Technical Sheet - Diesel Exhaust Treatment System Mercedes-Benz BlueTEC with AdBlue
Environmental Benefits of Achieving Ultra-Low Emissions Through Advances in Diesel Exhaust Treatment Technologies
- Latest generation of efficient clean diesel technologies
- Reduces harmful exhaust levels of nitrogen oxide (NOx)
- Allows diesel engines to meet Canadian emission standards
- Eliminates virtually all diesel particulate matter larger than 2.5 microns
In general, diesel engines are more efficient than gasoline engines but produce more harmful emissions, such as nitrogen oxide and small particles that can pollute the air. Manufacturers are developing innovative exhaust treatment systems that can reduce emissions from diesel engines while maintaining their fuel efficiency.
One example is Mercedes-Benz's BlueTEC® exhaust treatment systems. The first generation of BlueTEC® was designed to reduce nitrogen oxide and diesel particulate matter, which are by-products of combustion. Mercedes-Benz has improved the BlueTEC® system by adding an AdBlue® (diesel exhaust fluid) solution injection process, which further reduces harmful nitrogen oxide emissions.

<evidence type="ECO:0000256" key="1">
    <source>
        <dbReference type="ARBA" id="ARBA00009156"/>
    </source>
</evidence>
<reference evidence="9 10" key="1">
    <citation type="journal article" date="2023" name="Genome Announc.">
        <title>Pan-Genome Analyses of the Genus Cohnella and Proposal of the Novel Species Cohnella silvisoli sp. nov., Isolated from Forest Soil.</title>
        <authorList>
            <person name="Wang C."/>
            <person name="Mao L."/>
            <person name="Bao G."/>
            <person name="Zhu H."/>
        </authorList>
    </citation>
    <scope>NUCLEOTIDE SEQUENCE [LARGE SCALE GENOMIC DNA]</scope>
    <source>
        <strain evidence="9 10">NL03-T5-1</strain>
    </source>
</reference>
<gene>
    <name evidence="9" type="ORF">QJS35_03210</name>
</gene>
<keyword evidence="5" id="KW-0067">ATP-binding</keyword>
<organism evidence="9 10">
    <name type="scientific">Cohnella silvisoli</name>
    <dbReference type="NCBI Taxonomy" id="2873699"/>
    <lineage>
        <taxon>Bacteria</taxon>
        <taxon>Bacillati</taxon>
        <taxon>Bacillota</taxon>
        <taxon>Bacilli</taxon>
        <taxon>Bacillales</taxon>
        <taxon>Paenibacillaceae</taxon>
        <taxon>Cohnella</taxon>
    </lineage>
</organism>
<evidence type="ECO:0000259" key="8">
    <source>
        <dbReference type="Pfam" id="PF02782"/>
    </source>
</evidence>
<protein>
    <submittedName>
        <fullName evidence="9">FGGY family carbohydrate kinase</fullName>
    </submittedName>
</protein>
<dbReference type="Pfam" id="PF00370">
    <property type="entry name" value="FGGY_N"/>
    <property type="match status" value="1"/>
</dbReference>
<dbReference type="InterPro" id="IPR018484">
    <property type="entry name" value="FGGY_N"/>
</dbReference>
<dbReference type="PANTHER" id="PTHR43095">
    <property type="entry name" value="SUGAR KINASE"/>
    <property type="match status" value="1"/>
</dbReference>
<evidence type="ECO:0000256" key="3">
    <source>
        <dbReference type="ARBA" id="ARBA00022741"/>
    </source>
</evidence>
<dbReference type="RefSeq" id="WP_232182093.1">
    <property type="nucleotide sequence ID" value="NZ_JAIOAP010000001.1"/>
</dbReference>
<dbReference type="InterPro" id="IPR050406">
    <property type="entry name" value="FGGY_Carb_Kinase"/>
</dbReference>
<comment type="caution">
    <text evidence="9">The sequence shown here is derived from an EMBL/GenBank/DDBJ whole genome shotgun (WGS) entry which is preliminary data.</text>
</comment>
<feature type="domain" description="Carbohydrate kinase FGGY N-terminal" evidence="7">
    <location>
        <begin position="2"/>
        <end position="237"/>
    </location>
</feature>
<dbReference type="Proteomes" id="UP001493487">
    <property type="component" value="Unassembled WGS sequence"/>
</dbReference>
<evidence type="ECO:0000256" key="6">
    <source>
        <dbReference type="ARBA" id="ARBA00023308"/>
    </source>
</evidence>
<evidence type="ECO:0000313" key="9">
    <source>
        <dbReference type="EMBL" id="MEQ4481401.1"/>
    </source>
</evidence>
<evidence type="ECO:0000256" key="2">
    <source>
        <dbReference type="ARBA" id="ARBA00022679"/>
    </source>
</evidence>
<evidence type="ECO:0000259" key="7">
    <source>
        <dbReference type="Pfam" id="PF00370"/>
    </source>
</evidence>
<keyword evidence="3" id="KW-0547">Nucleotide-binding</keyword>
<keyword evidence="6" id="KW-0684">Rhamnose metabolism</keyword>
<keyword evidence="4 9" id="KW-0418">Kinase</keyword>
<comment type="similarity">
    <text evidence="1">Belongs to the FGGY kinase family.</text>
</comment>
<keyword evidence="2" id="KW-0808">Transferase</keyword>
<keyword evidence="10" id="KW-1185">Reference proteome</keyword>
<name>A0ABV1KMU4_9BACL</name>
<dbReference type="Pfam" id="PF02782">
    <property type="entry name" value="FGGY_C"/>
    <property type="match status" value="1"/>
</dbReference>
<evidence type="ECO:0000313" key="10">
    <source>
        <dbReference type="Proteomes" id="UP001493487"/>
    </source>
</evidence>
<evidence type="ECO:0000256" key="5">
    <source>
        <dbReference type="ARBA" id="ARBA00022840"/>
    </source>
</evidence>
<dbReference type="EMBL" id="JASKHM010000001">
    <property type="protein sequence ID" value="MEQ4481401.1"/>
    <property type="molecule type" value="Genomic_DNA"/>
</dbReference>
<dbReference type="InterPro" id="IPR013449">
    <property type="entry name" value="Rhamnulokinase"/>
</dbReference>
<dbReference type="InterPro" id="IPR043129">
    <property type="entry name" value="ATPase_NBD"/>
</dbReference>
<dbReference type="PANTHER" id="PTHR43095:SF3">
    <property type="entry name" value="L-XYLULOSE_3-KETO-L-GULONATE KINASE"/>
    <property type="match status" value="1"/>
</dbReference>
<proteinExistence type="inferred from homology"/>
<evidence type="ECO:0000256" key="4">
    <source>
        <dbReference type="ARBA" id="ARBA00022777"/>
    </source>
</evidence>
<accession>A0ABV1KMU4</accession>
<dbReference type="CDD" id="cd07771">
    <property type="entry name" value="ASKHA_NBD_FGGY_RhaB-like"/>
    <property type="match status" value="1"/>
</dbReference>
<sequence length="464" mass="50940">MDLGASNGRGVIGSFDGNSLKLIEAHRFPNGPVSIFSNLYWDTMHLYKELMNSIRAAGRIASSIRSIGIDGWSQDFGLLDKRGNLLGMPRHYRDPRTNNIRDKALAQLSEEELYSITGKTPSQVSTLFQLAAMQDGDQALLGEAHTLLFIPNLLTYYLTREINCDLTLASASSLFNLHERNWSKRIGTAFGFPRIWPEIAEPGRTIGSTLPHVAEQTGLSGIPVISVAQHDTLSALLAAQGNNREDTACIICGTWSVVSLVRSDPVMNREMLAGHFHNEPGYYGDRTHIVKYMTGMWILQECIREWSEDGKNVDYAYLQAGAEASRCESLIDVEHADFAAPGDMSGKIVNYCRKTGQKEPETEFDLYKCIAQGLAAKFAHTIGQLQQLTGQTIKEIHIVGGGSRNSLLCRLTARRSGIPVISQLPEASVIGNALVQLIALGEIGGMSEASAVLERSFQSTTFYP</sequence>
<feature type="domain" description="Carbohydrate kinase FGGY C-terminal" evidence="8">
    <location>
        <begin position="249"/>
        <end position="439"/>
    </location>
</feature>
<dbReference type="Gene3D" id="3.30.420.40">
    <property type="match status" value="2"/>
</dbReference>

The AdBlue® process involves injecting a urea-based solution into the hot exhaust stream. The AdBlue® solution reacts with accumulated nitrogen oxide in the selective catalytic reduction (SCR) converter to form harmless nitrogen gas and water vapour.
The ecoTECHNOLOGY for Vehicles (eTV) program received both the original BlueTEC® and the BlueTEC® with AdBlue® exhaust treatment systems from Mercedes-Benz Canada. eTV uses these displays to demonstrate how the latest generation of advanced exhaust treatment technologies can help diesel engines to meet stringent Canadian emission standards and reduce vehicle fuel consumption.
BlueTEC® AdBlue® Process
Stage 1 - Removing Carbon Monoxide and Unburned Fuel
Exhaust emissions from the engine enter the diesel oxidation catalyst to reduce the amount of carbon monoxide and unburned fuel (hydrocarbons).
Stage 2 - Removing Particulate Matter
A diesel particulate filter traps the diesel particulate matter. Pressure sensors at the inlet and outlet of the filter monitor the status of the filter. When it is full, the system triggers an increase in the exhaust temperature. The hot exhaust then purges the filter in pulses lasting approximately 2 to 4 seconds, burning off the particular matter and soot. These pulses last for several minutes.
Stage 3 - AdBlue® Injection
As the exhaust gases exit the diesel particulate filter, it mixes with the AdBlue® diesel exhaust fluid. As soon as the AdBlue® enters the hot exhaust stream, it turns into ammonia.
Stage 4 - Removing Nitrogen Oxide
In the final stage, the exhaust enters the SCR converter, where the ammonia reacts with the nitrogen oxide and the catalyst in the SCR to form harmless nitrogen and water vapour – both of which occur naturally in the air we breathe.
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